Harris Gignilliat, an advisor with UBS Institutional Consulting, said he has noticed a trend among some plan sponsors: blaming the employee, or even the advisor, for low 401(k) participation rates, even when the sponsor failed to implement incentive programs the advisor suggests.
“The industry has really pushed this idea that it’s the participants’ fault,” he said during a panel discussion at the National Association of Planning Advisors conference Monday. “We put all the blame on the participant level. I think the companies have gotten let off the hook.”
Gignillat said he once worked with a CFO who was adamant about getting participation rates up in the company’s retirement plan. “He’d pound on the table and shout about the low participation rates.”
When Gignillat and his team talked to employees and asked them why they were not participating, they pointed out the company didn’t have any incentives to do so. “There’s no carrot here. Some had been working there 20 years. The word ‘cheap’ came out repeatedly.”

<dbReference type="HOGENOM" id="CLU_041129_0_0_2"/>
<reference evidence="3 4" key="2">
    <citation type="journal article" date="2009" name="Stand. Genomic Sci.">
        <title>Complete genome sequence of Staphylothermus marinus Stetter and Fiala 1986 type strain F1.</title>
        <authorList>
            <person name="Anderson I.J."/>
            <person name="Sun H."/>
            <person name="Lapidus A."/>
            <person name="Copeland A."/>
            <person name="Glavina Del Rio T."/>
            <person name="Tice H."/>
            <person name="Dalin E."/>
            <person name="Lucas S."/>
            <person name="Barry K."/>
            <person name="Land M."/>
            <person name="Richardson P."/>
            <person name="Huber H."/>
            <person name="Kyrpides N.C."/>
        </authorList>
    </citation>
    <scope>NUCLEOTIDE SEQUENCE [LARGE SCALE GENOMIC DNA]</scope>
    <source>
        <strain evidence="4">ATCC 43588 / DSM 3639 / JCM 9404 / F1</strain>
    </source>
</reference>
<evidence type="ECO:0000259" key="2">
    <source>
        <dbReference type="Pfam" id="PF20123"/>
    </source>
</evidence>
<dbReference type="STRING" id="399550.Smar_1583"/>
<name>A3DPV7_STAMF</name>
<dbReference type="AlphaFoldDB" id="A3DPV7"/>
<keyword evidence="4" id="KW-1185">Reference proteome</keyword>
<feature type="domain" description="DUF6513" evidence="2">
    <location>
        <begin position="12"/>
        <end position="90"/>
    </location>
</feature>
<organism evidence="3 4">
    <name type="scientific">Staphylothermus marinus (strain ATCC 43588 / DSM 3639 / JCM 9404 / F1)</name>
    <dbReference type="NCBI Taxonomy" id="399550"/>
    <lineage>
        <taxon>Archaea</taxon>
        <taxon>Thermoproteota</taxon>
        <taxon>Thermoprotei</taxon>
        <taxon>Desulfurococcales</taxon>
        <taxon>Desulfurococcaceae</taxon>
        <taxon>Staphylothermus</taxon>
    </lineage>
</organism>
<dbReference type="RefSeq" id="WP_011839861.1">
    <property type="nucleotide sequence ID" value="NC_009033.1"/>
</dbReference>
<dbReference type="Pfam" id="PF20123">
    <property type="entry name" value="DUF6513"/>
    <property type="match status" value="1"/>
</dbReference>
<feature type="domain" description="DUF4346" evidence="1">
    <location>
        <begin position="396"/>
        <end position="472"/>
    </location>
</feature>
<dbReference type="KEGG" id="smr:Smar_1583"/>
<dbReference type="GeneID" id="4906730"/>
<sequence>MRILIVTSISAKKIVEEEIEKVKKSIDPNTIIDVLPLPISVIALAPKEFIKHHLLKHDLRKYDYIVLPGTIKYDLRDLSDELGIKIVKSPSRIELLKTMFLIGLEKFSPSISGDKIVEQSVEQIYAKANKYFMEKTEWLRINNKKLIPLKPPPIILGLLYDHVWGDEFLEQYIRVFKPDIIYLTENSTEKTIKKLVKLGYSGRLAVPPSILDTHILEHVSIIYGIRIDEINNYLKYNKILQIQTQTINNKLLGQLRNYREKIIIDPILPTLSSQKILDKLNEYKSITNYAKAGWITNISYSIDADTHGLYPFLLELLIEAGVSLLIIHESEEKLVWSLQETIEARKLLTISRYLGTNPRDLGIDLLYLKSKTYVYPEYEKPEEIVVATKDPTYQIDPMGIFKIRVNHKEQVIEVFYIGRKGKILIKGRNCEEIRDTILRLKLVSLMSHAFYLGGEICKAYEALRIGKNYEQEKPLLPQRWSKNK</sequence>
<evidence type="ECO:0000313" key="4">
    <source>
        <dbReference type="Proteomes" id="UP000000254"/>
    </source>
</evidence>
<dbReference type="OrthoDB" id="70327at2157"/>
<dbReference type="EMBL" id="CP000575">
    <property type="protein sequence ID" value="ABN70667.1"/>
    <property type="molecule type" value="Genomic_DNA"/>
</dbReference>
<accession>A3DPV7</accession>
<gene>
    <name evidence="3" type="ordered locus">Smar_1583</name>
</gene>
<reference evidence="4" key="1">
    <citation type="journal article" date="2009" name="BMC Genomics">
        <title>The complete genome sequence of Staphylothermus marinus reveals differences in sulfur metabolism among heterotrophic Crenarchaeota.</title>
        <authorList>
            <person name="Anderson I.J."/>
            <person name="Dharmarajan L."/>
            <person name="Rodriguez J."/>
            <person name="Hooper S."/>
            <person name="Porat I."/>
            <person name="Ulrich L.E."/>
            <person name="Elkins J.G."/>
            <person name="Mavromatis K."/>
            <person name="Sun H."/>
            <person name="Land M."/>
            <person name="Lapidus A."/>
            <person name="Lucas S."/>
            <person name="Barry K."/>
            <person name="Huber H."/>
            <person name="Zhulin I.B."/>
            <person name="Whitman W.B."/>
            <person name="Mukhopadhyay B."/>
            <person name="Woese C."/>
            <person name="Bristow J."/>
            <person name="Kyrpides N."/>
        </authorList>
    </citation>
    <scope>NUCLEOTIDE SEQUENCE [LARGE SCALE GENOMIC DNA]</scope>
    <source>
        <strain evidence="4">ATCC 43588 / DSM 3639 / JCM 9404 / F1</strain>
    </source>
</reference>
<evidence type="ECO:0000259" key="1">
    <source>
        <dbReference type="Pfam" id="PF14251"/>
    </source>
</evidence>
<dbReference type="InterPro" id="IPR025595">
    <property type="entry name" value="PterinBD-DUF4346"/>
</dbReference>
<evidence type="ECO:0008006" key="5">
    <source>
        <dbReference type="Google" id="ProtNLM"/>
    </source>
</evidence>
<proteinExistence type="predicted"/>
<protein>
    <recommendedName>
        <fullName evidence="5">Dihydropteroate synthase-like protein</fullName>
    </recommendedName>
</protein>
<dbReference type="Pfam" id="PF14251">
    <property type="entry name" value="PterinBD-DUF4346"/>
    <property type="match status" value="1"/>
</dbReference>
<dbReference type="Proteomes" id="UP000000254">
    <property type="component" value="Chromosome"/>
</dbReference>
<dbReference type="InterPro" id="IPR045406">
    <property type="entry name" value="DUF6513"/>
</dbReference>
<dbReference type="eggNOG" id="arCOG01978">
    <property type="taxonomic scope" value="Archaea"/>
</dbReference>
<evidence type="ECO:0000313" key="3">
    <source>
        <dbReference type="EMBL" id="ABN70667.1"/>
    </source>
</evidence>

But when the advisors suggested that the CFO put into the plan some incentives, like stretching the match, they were told there was no room in the budget. Instead, the CFO would throw it back on them. “If you were doing a better job explaining to them why they should participate, rates would go up,” the CFO said. Gignillat tried to explain that education programs only go so far in getting the needle to move on participation, but the CFO didn’t relent.
“It’s easy to sit there and tell someone they need to save more, but you need to incentivize more,” he said. “We’re not there yet.”